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 Post subject: Dynamic Arc ModelingPosted: Sat Feb 04, 2012 9:38 am

Joined: Sat Feb 04, 2012 9:21 am
Posts: 1
I'm trying to study arc flash in the time domain, seeing the arc as a variable impedance. I don't really know where to start... I read a little bit on the subject, and the Cassie-Mayr model seems to be the only one which was developed for electric arc flash.

Do you know of any other model? What are their advantages/limitations? For now, I want my model to work for voltages below 1 kV.

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 Post subject: Posted: Mon Feb 06, 2012 5:14 pm
 Plasma Level

Joined: Mon Sep 17, 2007 5:00 pm
Posts: 1635
Location: Scottsdale, Arizona
For now we look at the model as more of a steady state condition. It really isn't of course but the arc is so erratic, especially at the beginning. We have a lot to do before we move on to a time domain model. About the only dynamic aspect right now has to do with multiple sources tripping sequentially and motor contribution / decay.

Good luck and we would all love to hear your progress!

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Jim Phillips, P.E.
Brainfiller.com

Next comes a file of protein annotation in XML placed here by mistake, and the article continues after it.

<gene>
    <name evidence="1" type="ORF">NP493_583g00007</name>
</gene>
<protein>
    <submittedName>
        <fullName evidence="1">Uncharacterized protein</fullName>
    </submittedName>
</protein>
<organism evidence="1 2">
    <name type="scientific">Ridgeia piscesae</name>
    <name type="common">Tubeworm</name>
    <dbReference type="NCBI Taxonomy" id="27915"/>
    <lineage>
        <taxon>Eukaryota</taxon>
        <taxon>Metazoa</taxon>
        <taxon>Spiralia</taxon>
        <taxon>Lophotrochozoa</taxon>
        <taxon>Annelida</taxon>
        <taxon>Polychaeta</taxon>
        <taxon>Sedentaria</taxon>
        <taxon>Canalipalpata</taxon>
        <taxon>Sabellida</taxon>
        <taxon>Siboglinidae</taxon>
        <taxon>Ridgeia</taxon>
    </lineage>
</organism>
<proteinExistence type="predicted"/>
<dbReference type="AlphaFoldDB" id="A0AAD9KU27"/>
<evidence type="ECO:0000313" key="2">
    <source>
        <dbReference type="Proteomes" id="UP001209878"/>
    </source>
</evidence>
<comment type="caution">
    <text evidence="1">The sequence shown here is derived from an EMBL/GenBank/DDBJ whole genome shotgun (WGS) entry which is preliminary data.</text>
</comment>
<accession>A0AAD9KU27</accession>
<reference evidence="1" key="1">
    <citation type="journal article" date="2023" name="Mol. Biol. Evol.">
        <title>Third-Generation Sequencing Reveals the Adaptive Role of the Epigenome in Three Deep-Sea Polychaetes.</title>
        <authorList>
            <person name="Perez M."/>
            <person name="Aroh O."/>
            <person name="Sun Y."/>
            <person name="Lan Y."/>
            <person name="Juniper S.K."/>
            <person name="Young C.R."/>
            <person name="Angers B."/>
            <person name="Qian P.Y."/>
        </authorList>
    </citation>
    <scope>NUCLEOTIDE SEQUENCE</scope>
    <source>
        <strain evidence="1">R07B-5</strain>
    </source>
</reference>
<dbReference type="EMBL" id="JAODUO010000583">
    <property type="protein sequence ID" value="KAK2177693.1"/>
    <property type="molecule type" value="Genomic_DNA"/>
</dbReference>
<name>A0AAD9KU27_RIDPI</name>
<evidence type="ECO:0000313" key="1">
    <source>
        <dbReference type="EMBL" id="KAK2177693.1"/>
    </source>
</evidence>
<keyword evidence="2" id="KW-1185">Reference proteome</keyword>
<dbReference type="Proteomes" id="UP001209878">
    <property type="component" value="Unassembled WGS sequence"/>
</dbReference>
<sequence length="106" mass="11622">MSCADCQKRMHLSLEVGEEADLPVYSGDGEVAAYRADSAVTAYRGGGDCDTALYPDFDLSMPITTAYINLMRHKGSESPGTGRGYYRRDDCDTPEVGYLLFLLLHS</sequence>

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 Post subject: Posted: Tue Feb 07, 2012 7:23 pm
 Plasma Level

Joined: Tue Oct 26, 2010 9:08 am
Posts: 2174
Location: North Carolina
R. Wilkins published a time domain model recently. It does not start from the theoretical (Cassie-Mayr) model but is essentially just taking the general shape of an equation and fitting it to the same data set that IEEE 1584 derives from. The result is that it fits the data set better but since there are more parameters, I'm sure that this is to be expected. Not sure what the confidence intervals are on the model at this point.

There are also some strange artifacts in the model that Wilkins points to, but it does at least avoid all the anomalies in the IEEE 1584 models.

The only theoretically derived model in popular use is Lee's 1984 model. This one has a glaring error that voltage and current are treated as interchangeable when clearly it is not the case since voltage drop across the arc is almost constant relative to system voltage. I know the real phenomena is more complex but this is as I said a rough approximation.

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